Growing up, I heard the trains at night as I lay in my bed looking out toward the rail lines. The town was very silent.
The train whistle was unmistakable. The sounds of the metal cars and the brakes—those brakes were enough to wake the dead in the city cemetery on the hill overlooking the valley.
This article in the Saturday Evening Post, Waiting on a Train, by James McCommons reminded me of a song that Peter, Paul and Mary did in 1962. The only recording that I could find is this one on YouTube. The quality is not the best, but the beautiful harmonies and words still touch the soul.
500 Miles: If you miss the train that I’m on you will know that I am gone. You can hear the whistle blow a hundred miles…Lord, I’m 500 miles from home.. .Not a shirt on my back, not a penny to my name. Lord I can’t go a-home this a-way …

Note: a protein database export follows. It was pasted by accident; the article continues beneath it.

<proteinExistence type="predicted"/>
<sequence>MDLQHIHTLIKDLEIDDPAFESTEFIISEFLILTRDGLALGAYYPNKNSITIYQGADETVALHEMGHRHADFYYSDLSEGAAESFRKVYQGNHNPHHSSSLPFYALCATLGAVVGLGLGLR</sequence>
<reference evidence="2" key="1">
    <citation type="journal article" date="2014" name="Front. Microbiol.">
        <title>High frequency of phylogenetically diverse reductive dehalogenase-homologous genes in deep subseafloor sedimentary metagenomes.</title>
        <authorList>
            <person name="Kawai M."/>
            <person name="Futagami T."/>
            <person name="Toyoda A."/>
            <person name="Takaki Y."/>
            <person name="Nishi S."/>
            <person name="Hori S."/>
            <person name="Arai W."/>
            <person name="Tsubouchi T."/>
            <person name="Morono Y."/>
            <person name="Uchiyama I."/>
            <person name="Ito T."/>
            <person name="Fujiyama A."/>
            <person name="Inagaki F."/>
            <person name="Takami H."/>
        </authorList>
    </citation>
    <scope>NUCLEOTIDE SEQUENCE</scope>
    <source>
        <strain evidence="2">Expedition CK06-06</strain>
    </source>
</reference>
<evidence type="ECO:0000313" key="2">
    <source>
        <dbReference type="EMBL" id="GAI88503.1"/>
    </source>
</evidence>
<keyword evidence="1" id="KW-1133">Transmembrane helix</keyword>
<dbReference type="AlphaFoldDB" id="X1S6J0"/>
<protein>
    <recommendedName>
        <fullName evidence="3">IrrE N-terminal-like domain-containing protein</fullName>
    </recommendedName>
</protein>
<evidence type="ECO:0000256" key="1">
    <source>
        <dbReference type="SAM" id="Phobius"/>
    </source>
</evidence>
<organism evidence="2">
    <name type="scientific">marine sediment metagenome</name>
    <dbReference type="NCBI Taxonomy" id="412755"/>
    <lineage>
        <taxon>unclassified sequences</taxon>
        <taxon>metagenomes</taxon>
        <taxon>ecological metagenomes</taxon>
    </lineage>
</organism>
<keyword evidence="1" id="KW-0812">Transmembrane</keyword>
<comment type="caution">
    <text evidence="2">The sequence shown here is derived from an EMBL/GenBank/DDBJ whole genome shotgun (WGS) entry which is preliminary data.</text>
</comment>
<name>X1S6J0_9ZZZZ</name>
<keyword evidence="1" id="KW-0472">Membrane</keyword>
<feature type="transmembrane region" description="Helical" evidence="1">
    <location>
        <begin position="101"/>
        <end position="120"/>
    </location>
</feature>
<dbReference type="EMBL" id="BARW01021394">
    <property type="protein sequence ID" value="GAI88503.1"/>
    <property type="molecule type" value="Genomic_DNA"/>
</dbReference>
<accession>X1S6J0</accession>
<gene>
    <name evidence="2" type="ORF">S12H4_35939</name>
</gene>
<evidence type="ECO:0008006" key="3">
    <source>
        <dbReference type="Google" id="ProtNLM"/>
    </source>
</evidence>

This is a beautiful song of a time in America before World War II when train travel was the way to go. Great distances took time to cross. Automobiles and planes replaced the great passenger trains. The air became tainted by the ever-increasing smell of fossil fuels from a distant past lost in the mists of time.
The article by McCommons takes the reader on a train ride with chunks of history tossed in for good measure. It is a delightful piece of Americana like apple pie, chunky apple pie. I look forward to his upcoming book on the future of passenger trains.
Will the 21st Century recapture the majesty of the rails? I certainly hope so.
For me the glory days of train travel lie in the near future. All aboard!
G. D. Williams © 2010